Dear Mr. Green --
I also once ceased to believe and told others there is no God. In fact you and I both lost our faith and then returned to it. But surely we did not return on our own steam? Surely we were recalled by God? For no man can come, nor come back, to God unless God sends for him. The grace He has thus shown us for a second time is the proof that He has forgiven us. He has not cast us aside even though we, for a time, cast Him aside.
Don't forget that Bunyan, as he himself tells us, thought that he had at one time committed the unforgivable sin. Yet he lived to write the Pilgrim's Progress and to be a great Christian champion.
It has always puzzled me very much that Our Lord should have told us there is an unforgivable sin and yet not told us what it is. If it is a particular act which could be done at a particular time, the warning does not seem to be any use -- like being told that there is a poisonous vegetable but not told which it is. But it may mean persistence in ordinary sin, a final refusal to repent or even to try to reform. If so, the warning would then be useful, a reminder that there is a point beyond which return becomes impossible. His purpose would be to fix the danger in our minds, but certainly not to set us looking through all our particular sins and trying to guess if some one of them was It.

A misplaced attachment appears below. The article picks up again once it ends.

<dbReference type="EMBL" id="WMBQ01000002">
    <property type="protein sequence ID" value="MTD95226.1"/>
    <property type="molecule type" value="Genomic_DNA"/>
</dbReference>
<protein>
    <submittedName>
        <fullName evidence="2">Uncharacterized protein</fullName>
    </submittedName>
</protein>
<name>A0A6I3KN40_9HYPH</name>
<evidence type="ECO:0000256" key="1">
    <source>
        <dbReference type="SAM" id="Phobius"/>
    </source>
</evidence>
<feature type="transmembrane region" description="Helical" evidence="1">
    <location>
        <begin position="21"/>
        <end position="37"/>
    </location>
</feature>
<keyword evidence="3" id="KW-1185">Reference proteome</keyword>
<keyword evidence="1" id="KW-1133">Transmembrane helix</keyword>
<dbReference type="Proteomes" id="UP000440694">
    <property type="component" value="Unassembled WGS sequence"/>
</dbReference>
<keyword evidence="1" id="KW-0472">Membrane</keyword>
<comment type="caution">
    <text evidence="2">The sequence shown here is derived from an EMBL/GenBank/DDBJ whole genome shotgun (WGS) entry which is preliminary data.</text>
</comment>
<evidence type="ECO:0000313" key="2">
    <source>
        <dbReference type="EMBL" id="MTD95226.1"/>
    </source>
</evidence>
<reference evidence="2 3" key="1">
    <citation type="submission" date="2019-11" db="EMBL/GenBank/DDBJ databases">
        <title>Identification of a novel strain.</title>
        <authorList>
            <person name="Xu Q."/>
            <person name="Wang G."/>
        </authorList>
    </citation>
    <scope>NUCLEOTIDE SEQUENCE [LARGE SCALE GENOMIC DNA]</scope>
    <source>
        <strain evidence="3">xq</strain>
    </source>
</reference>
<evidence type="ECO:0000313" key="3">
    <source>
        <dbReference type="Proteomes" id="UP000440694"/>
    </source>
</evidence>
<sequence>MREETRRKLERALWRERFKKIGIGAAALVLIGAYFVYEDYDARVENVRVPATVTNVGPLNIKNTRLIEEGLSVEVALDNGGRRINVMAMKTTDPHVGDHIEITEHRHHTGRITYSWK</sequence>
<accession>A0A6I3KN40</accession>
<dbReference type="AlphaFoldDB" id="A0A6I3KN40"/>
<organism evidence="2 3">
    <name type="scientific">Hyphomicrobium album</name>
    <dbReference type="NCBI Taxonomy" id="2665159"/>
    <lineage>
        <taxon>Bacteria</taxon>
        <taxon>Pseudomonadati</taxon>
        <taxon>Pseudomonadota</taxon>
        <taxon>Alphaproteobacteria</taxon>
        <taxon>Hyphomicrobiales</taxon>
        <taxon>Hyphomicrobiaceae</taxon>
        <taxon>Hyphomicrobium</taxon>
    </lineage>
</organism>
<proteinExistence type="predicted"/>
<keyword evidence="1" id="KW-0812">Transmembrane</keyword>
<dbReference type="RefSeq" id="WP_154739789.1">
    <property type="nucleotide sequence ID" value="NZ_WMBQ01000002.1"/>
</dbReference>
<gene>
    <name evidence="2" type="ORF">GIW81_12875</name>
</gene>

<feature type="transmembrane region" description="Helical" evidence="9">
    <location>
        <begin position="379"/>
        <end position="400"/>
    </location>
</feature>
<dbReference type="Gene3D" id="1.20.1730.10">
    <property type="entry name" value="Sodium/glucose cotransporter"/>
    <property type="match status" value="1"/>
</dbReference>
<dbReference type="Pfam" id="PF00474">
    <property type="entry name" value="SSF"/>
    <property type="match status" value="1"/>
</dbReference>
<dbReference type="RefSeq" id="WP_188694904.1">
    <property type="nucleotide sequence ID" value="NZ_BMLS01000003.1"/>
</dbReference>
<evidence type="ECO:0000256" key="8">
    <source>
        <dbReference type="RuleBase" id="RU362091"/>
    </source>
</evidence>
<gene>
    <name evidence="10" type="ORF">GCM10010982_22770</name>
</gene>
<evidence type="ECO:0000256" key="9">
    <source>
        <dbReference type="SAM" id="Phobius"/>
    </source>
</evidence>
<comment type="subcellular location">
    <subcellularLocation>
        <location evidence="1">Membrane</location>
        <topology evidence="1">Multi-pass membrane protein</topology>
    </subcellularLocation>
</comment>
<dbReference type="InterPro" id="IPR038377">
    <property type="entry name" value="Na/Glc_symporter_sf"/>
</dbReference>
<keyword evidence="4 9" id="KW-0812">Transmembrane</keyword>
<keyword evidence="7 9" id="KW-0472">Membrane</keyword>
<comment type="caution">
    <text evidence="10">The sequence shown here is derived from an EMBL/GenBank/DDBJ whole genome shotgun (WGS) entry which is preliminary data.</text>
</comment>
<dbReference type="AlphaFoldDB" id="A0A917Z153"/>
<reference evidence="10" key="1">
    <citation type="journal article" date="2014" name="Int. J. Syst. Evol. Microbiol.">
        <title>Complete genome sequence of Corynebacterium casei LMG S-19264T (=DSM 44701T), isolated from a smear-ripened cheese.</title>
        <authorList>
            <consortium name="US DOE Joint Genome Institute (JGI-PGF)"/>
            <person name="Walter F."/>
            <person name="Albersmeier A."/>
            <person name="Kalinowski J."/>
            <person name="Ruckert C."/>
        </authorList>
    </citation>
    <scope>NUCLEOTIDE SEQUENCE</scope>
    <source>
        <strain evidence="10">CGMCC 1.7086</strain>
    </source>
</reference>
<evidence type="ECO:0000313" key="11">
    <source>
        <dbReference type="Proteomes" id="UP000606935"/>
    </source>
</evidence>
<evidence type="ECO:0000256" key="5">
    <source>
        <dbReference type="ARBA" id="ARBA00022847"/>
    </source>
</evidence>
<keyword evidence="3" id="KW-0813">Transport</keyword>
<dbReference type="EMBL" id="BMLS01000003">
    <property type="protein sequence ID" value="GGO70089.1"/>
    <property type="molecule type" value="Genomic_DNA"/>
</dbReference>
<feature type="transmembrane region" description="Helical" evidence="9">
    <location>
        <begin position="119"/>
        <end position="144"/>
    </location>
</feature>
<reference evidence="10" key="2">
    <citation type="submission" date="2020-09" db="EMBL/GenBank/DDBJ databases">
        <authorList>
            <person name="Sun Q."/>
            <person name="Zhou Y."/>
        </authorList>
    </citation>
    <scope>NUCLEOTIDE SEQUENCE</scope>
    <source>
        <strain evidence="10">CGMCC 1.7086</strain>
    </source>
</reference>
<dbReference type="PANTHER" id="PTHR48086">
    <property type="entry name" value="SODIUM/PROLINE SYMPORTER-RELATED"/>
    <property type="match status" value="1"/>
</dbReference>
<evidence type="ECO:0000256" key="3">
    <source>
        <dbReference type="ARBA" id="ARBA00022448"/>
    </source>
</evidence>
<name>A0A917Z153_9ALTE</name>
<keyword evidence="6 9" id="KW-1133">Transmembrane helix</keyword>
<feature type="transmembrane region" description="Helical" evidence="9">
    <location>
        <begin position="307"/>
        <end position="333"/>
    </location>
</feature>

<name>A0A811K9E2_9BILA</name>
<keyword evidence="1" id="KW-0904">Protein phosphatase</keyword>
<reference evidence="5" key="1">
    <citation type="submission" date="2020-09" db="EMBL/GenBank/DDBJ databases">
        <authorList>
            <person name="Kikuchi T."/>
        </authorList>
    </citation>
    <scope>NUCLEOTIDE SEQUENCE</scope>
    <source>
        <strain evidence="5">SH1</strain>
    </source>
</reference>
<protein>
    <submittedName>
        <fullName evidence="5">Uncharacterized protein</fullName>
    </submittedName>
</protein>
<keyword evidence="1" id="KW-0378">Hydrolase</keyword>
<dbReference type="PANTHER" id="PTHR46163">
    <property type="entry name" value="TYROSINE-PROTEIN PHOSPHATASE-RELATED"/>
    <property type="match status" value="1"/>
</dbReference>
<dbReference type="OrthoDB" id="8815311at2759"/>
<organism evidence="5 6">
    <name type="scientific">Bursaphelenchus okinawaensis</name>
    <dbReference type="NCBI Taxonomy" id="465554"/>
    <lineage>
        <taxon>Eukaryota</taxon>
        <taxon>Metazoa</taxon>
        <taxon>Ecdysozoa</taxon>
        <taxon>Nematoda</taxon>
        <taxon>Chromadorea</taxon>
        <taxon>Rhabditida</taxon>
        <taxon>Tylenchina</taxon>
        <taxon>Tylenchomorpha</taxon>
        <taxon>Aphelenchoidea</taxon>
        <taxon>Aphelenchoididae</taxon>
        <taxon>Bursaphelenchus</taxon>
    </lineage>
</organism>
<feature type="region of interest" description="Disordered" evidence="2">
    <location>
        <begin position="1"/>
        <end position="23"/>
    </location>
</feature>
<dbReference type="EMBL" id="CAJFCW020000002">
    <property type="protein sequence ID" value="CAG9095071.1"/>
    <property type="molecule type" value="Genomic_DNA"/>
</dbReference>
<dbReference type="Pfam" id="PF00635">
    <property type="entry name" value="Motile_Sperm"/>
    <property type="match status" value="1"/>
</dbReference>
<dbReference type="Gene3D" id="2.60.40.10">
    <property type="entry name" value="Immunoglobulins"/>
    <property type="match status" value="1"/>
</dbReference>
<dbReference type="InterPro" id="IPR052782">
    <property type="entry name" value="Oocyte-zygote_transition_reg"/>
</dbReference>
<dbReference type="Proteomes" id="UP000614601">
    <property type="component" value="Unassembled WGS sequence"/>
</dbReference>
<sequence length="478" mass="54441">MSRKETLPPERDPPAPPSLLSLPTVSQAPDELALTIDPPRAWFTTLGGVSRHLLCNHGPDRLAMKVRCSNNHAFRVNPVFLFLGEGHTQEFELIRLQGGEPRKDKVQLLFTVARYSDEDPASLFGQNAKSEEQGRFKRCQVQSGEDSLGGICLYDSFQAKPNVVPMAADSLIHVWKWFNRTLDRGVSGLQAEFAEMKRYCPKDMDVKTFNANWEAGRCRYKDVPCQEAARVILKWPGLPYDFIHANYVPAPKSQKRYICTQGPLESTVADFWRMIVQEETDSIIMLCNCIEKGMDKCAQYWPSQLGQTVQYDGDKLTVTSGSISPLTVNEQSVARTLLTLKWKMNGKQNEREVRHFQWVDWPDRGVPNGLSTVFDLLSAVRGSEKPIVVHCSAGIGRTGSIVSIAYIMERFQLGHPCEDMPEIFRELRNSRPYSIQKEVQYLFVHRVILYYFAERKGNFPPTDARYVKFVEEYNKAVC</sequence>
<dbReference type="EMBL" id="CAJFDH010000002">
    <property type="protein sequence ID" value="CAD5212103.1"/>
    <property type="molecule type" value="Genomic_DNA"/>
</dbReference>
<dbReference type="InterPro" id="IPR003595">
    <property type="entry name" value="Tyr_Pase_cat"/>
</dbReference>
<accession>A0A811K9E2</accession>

As far you (and I) are concerned I have no doubt that the fear you mention is simply a temptation of the devil, an effort to keep us away from God by despair. It is often the devil working through some defect in our health, and in extreme cases it needs a medical as well as a spiritual cure. So don't listen to these fears and doubts* any more than you would to any obviously impure or uncharitable thoughts.
With hearty good wishes.
C. S. Lewis
*Of course, like other evil temptations, they will not be silenced at once. You will think you have got rid of them and then they will come back again -- and again. But, with all our temptations of all sorts, we must endure this. Keep on, do your duty, say your prayers, make your communions, and take no notice of the tempter. He goes away in the end. Remember I John iii, 20 'If (=though) our heart condemn us, God is greater than our heart.' Let us sometimes pray for one another.
(Collected Letters, Volume III, pp. 1340-1341.)